By all accounts our boys will be the youngest hikers to ever complete the trail end-to-end. We did not plan it this way. That revelation was an eyebrow raising hint at the complexity of the feat before us; a not so subtle cue to come well prepared. And we will not be taking any aspect of readiness for granted. With the trip just a few days away I’m confident that we are well practiced and that we are equipped for almost every potential predicament. As parents we are role models and what better lessons are there to impart to our children than to dream big, train hard, come prepared and follow through.

Sure we do trips like this for the fun and adventure, but there is another side to getting into the backcountry with your kids. Not every classroom has walls. Spending time in a wilderness classroom teaches more than survival skills, it teaches life skills. Spending time in the outdoors with your family is valuable for fostering a meaningful connection to each other. Each member is able to rely on the others and kids feel empowered when they know that we trust and believe in them. Tripping allows kids to push their limits and discover physical and mental strength. They learn to problem solve and to trust their instincts. And they find that there is an abundance of ways to occupy their time without all of the gadgets they’ve left at home. They use their imaginations.

Taking your kids on a big adventure takes a ton of planning, preparation and sacrifice. It’s all worth it though to demonstrate that the most rewarding experiences are earned through hard work and perseverance, the best memories are the ones created with family and friends and the best rewards are the ones that reveal a deeper understanding of ourselves, the world and our place in it. Pukaskwa is going to be our greatest challenge to date, but with all of us doing our part it is sure to be our greatest success.

Life Lessons – Teachable Moments Courtesy of Pukaskwa National Park

I love teachers and my boys have been fortunate enough to have been taught by some of the best. I respect and appreciate their dedication and hard work and I feel that real world experiences can really serve to support and enhance a teacher’s efforts in the classroom.

This is how I justify sometimes taking my boys out of their classrooms and into the wilderness. Tripping reinforces our family commitment to a healthy outdoor lifestyle and demonstrates firsthand the importance of environmental protection and stewardship. Not to mention the kids get a little bit of science, geography, math, history, geology…you name it, snuck in there too. Not that they’d ever realise they were actually learning anything, they are having too much fun to notice!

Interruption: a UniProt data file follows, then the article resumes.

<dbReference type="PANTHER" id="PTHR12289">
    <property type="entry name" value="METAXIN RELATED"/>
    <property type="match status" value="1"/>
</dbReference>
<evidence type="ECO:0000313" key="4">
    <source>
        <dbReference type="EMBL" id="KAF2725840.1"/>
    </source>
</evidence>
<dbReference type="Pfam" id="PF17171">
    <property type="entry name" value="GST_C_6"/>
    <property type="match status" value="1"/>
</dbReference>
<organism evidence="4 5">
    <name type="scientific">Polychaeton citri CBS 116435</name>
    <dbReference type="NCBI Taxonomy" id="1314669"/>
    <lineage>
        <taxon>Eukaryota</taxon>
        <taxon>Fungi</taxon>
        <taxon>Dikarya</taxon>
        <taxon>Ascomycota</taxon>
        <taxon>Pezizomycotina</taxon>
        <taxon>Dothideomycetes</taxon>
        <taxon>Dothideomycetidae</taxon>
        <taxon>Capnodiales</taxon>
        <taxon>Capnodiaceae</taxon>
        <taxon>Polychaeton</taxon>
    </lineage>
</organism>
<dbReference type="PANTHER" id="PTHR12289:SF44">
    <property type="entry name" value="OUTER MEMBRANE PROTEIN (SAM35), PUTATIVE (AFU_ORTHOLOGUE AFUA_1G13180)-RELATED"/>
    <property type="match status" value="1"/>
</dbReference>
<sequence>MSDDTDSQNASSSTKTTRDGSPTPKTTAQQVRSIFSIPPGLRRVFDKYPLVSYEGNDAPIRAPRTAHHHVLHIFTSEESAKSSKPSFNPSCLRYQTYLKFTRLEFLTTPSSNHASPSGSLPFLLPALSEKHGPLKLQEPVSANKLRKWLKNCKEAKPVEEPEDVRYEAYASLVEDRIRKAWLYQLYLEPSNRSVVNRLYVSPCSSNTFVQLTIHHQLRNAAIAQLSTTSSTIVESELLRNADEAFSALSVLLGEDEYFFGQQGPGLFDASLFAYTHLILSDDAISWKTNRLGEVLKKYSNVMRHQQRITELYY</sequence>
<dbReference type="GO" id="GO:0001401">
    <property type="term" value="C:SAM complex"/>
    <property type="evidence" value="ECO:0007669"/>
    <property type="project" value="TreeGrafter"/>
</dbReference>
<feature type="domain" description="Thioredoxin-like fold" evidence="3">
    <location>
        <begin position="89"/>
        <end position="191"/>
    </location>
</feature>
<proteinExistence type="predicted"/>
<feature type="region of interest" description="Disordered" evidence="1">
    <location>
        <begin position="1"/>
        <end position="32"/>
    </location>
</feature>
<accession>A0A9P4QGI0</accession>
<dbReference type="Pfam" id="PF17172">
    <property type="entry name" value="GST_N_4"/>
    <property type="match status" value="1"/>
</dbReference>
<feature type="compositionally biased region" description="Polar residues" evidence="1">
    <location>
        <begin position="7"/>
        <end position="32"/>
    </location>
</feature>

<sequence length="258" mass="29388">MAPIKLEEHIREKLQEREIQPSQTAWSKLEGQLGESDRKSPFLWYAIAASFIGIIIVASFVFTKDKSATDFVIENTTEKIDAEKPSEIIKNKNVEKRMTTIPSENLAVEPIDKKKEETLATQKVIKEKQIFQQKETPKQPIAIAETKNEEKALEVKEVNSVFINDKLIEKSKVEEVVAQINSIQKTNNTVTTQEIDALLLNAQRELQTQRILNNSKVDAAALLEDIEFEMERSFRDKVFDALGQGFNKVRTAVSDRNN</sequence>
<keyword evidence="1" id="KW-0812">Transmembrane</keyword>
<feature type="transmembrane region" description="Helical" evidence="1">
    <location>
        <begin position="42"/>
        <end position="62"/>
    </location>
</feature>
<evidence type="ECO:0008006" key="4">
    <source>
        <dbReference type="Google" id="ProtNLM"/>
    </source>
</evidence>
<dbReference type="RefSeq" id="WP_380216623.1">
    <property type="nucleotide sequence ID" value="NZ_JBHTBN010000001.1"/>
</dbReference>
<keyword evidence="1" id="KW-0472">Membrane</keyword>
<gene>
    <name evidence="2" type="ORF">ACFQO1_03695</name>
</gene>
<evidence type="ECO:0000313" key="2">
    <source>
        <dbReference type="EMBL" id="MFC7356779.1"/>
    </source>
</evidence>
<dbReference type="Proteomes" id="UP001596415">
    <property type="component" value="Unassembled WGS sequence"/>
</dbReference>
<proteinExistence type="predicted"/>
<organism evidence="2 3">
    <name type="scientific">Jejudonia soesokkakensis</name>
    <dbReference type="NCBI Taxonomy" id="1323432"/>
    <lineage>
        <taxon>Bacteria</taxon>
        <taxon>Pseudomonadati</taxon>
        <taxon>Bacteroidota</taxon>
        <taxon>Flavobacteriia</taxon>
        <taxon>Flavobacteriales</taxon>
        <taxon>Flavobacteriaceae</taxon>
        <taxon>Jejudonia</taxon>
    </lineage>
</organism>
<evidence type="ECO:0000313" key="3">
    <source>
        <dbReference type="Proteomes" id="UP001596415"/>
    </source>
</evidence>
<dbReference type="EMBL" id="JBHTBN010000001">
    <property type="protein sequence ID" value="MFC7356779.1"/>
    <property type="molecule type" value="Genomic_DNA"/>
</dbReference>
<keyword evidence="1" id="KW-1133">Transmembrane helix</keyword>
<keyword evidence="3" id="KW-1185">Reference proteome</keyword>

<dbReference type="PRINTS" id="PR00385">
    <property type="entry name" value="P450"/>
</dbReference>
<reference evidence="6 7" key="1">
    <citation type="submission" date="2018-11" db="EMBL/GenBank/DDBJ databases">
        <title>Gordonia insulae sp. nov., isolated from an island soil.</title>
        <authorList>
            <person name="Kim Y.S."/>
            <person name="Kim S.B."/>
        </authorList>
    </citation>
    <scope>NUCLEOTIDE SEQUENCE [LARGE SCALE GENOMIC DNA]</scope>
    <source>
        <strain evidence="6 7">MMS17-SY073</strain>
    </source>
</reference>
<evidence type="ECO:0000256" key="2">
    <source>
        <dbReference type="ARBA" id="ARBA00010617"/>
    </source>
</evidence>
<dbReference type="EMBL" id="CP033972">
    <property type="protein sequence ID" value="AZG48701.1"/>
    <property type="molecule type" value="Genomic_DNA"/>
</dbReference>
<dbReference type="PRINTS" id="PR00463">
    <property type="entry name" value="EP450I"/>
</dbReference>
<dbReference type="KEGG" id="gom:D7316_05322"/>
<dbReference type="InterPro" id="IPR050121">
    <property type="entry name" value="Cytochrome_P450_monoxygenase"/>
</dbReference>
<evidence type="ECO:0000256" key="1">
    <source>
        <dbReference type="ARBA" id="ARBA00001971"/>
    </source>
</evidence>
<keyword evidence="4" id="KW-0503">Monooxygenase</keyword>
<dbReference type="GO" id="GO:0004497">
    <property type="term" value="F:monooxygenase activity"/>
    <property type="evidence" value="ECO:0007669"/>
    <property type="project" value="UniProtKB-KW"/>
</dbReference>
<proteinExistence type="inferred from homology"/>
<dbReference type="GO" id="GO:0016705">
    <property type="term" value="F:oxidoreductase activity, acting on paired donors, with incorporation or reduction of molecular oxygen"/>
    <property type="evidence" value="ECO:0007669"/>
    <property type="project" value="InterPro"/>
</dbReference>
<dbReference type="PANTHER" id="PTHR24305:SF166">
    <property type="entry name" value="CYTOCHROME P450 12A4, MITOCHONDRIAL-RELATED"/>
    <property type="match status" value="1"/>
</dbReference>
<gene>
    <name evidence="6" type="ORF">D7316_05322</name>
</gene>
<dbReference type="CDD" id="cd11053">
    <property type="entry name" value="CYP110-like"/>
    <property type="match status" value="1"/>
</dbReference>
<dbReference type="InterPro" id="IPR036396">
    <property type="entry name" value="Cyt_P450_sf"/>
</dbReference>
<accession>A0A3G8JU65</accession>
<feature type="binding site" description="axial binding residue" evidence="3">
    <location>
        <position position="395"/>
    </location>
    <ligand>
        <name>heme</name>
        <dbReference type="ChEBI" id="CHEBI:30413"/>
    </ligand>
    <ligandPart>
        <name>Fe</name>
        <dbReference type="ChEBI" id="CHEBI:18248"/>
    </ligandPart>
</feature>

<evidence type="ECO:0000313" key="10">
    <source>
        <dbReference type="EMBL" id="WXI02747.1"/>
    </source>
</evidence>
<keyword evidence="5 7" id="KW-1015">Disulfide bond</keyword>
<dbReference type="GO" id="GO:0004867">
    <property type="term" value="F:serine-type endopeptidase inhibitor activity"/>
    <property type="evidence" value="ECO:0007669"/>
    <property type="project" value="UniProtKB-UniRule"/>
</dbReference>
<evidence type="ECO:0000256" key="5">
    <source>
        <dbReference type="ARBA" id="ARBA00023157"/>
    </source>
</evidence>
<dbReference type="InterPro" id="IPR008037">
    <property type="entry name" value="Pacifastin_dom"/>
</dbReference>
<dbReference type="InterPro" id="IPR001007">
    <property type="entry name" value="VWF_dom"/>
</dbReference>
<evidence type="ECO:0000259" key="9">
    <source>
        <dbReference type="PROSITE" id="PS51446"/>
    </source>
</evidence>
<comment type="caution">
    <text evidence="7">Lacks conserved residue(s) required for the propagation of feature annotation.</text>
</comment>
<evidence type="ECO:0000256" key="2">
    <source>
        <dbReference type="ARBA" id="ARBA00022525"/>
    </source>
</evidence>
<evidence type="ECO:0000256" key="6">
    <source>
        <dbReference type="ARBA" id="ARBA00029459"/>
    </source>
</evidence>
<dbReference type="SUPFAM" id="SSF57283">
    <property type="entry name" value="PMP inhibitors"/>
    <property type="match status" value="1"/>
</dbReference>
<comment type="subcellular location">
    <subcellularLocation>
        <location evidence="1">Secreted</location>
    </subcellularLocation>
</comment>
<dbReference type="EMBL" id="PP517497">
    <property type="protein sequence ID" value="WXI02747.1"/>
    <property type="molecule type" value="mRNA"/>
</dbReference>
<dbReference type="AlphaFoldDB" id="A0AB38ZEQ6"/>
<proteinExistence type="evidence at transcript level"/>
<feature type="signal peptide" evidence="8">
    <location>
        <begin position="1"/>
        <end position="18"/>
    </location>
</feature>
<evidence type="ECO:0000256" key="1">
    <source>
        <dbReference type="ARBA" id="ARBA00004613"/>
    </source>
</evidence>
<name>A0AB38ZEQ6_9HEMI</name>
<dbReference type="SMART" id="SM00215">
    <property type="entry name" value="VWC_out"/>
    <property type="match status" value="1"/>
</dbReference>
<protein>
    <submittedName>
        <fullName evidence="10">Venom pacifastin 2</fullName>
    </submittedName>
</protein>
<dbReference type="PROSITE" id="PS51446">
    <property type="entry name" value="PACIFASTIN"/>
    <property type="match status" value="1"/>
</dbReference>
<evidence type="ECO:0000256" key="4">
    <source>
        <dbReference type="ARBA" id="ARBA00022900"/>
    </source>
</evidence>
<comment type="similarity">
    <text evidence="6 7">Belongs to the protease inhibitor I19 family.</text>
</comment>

I wrote notes to my boys’ teachers explaining that they would be absent from school for a week while tackling the Coastal Hiking Trail in Pukaskwa National Park and suggested that they do projects chronicling their journeys to make up for missed classes. Both teachers were incredibly supportive and I received an unexpected invitation to speak to my older son’s class before we leave. I am no public speaker and the thought of getting up there with all eyes on me brings on a wave of nausea, but of course I agreed. All children benefit from exposure to the outdoors and maybe my presentation will spark an interest in some of those kids that will get them exploring the possibility of visiting one of Ontario’s parks themselves. Whether it is tomorrow with their parents or years from now when they are grown, I hope that the pictures I paint of wild adventures and far flung vistas stay with them and spur them on to journeys of their own.

I won’t yet have pictures of the trail to show, but I will bring along my computer so that I can share the park’s Coastal Hiking Trail Trip Planner. It will allow me to show the class maps of the trail and to point out the lack of any roads. Many of the children in class have never been outside of large urban areas. Can a child who has never ventured beyond the city limits imagine such an expanse without any roads or cars? The planner mentions the Pukaskwa Pits,the unexplained rock-lined pits clustered along the coast. I bet the kids will have some good guesses what they were used for! We will talk about packing for the trip, what we’ll be bringing and what we’ll be eating. We will discuss the wildlife that lives there and how to be bear aware. I’m going to run out of presentation time long before I ever run out of wonderful things about Ontario to explore.

While we are gone, the class will spend a part of each day speculating on what we are up to. My son Luke will be journaling about his experiences on the trail and when they are reunited the following week they will compare notes. What a great idea Ms. Taris! The class will also be able to follow our progress real-time with transmissions from ourSpot GPS Satellite Messenger. And I think it would be fun to send a picture of the family holding a sign sending a personal message back to the class and email it to them from the guest center at Hattie Cove.

And so our trip to Pukaskwa will not just be a family adventure, it will be a community adventure. Our parks and our province have lessons to impart and we can all be teachers in our own way if we are willing to put in the time and effort. I am thankful for the opportunity to share my passion for the outdoors with the class. But I am especially thankful for the enthusiasm of teachers who inspire kids everyday in their urban classrooms.